The following is based on a true story
Metzahe, first daughter, waited at the edge of the stream which flowed
into the bigger river. Her tribe's encampment was close but she had
slipped away from her teepee. She did so at the risk of causing the death
of the "Duena" - an elderly female guardian who was appointed to
watch over the young maidens of the tribe.
Guardians accepted the position of Duena knowing they would have to
give up their life if one girl slipped away under their watch. This
ancient Osage tradition was a way of preserving social order in tribal
communities and it had the added benefit of preserving a young women's
purity before marriage.
As Metzahe looked out across the stream she could see the bright
reflection of the moon playing like a child in the quiet waters. There was
a sudden feeling of awareness of the approach of her lover, Mac, a young
Scotsman whom she had fallen in love with. He, too, had slipped away from
his people's place to meet her here. When she looked around toward the
woods she say the foliage break apart and he stepped out into the light of
the moon. His lithe strong stride could have been that of one of her
people and he covered the distance to her in a moment it seemed.
True to his word, Mac met Metzahe the next night, and together they fled
the area. Because Metzahe simply disappeared into the night, there was no
blame attached to the Guardian: It could have been a kidnapping, or
animals could have killed the girl. Meanwhile, the couple married in a
civil ceremony and they stayed in a hotel in the largest city at the time,
"Mac, Mac, this is so dangerous. If they miss me, old one
will give up her life."
"I know, Metzahe, but tomorrow this is the last time. Be here
at the same time and we will leave here together. I have everything
arranged for our marriage in another state."
They were lovers and they were young, learning to know each other and
to be certain their lives were meant to be shared no matter that Mac was a
Scot and Metzahe was a Native, granddaughter of a mighty chief. Within the
time frame of three months the girl was to learn she had conceived their
As soon as they returned the war against Mac began, and it was at that
time he began to carry the pistol with him at all times. The prairie
nights were black without a moon at times and this was a protection too.
They were constantly on the move so they were never more than one night in
the same place. Fortunately, some people came to their aid and hid the
couple away from the men of Metzahe's family who wanted to kill Mac.
"The time has come for us to return home," Mac told his
wife, "Now that you are with child your people will have to accept
our marriage." "No, Mac, it will not be that easy. They will
try to kill you." "I will not be killed," Mac said
But they could not hide forever, and they were eventually discovered.
One night, as the Native men came upon their resting place they called
out to Mac. "Come on out, white man, it is time for you to meet
Mac picked up the little pistol he kept with him even as he slept and
he waited. The oldest and biggest of Metzahe's brothers was coming toward
him. The young Scot knew they would beat him to death if given the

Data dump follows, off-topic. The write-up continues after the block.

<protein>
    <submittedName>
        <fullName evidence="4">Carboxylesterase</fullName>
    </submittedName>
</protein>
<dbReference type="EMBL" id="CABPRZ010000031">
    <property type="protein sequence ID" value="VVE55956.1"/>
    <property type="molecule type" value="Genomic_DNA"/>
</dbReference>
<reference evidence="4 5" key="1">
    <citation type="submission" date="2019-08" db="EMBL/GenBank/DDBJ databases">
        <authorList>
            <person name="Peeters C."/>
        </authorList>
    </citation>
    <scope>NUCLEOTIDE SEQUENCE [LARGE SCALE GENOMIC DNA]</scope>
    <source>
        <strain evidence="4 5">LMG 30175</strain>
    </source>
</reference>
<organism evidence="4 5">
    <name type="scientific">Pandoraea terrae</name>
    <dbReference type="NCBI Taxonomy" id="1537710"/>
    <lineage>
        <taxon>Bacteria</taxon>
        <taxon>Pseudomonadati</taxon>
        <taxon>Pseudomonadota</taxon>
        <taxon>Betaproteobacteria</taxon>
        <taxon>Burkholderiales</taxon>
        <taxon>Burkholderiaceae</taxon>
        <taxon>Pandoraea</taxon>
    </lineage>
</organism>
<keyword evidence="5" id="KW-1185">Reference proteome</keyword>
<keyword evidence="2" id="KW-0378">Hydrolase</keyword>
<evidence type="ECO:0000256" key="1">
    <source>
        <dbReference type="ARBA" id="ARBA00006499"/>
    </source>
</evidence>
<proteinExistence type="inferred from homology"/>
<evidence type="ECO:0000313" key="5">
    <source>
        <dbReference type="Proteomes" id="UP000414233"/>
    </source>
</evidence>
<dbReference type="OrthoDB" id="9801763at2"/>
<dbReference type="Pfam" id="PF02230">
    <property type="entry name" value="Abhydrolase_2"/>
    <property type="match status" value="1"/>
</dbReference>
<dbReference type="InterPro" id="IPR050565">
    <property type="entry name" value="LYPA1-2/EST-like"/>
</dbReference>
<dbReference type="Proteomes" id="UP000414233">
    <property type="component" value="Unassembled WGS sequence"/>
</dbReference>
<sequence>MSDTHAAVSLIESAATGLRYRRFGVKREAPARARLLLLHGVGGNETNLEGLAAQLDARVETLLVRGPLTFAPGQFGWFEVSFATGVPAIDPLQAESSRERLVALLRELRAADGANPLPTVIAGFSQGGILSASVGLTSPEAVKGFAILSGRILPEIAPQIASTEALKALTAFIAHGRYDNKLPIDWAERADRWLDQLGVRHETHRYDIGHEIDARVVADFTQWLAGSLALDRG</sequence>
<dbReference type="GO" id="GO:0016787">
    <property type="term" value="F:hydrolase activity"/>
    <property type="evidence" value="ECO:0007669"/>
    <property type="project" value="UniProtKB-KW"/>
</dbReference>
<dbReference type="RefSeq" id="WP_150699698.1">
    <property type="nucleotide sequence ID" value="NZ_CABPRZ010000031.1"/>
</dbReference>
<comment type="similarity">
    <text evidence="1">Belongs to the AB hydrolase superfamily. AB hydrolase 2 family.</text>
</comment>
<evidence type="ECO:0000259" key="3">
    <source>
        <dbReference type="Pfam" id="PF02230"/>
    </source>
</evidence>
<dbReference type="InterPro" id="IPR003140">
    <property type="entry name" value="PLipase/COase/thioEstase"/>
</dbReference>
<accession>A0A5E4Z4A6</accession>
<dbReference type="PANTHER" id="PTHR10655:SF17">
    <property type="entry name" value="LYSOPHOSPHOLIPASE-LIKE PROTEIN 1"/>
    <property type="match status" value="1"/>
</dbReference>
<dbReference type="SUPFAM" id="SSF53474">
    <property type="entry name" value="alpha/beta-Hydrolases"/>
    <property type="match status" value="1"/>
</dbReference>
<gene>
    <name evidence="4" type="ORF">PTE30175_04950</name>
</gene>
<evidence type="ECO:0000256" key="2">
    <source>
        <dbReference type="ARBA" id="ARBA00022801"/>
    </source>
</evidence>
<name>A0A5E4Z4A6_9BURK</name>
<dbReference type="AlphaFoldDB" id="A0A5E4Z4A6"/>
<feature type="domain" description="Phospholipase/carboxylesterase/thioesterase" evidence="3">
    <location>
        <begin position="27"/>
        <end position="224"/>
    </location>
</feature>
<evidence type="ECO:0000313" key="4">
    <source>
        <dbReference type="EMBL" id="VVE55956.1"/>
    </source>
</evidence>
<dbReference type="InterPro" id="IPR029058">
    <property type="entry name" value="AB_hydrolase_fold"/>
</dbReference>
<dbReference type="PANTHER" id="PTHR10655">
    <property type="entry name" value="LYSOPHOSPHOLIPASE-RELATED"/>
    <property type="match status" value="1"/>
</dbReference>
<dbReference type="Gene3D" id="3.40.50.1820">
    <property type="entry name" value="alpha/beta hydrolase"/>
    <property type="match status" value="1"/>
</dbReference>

opportunity. In a flash, they were on Mac: As one large man grasped him in
a bear hug, Mac brought the cold steel of the pistol up against the larger
"Enough. Enough," the man was not willing to die.
Something about the standing up against the men showed them Mac was
willing to fight for the right to keep his Native wife and they left him
Now that a small bridge had been built, the women of the tribe were
having communication with Metzahe.
With Metzahe's and Mac's agreement the wedding was planned and brought
about. The wedding dress she wore was the customary coat of the United
States officer which was given to the respected chiefs as a gift.
"You know it is very necessary you be married in the ways of our
people," they told her.
"We are married, by his ways," said Metzahe.
"No, you are not married," they told her."Not
until you are joined in our ceremony."
These coats were of no interest to the men, but somehow, the women
liked them and they were used as a wedding coat and it reflected to those
around that this was, indeed, the daughter of the chief, and in Metzahe's
case, the granddaughter of one of the mightiest chiefs. The chief who was
respected for his valor, and his intelligence in protecting and governing
his own people with love and kindness.
Mac wore a full regalia of Metzahe's tribe. His beaded garters on his
leg below his knee was that of the Faw-Faw design. The broadcloth leggings
he wore under the fully beaded britchlot. The ribbon shirt he wore was out
of the finest silk. There were the finger woven belts worn as a drop down
the side of his leg from his waist. He wore no brooch because he was Scot,
not Osage, and had no name given to him.
The bridesmaids wore the traditional wool blanket which was folded in
such a way as to keep their right arm free. This was so they could cook or
work without the blanket hampering any of their activity. There had
already been a mixing of blood between the Scot and the natives and these
bridesmaids were beautiful in their inheritance from each race.
The finalizing of the vows was to have the inner forearm of the bride
and groom slit with a sharp knife. They then placed their arms one upon
each other so the blood could flow from one to the other. The wide stripe
of a finger woven chevron patterned belt was draped over their arms as the
native blood flowed from Metzahe's veins to that of Mac's blue blood of
Scotland causing him to become, as one known to be of her native tribe.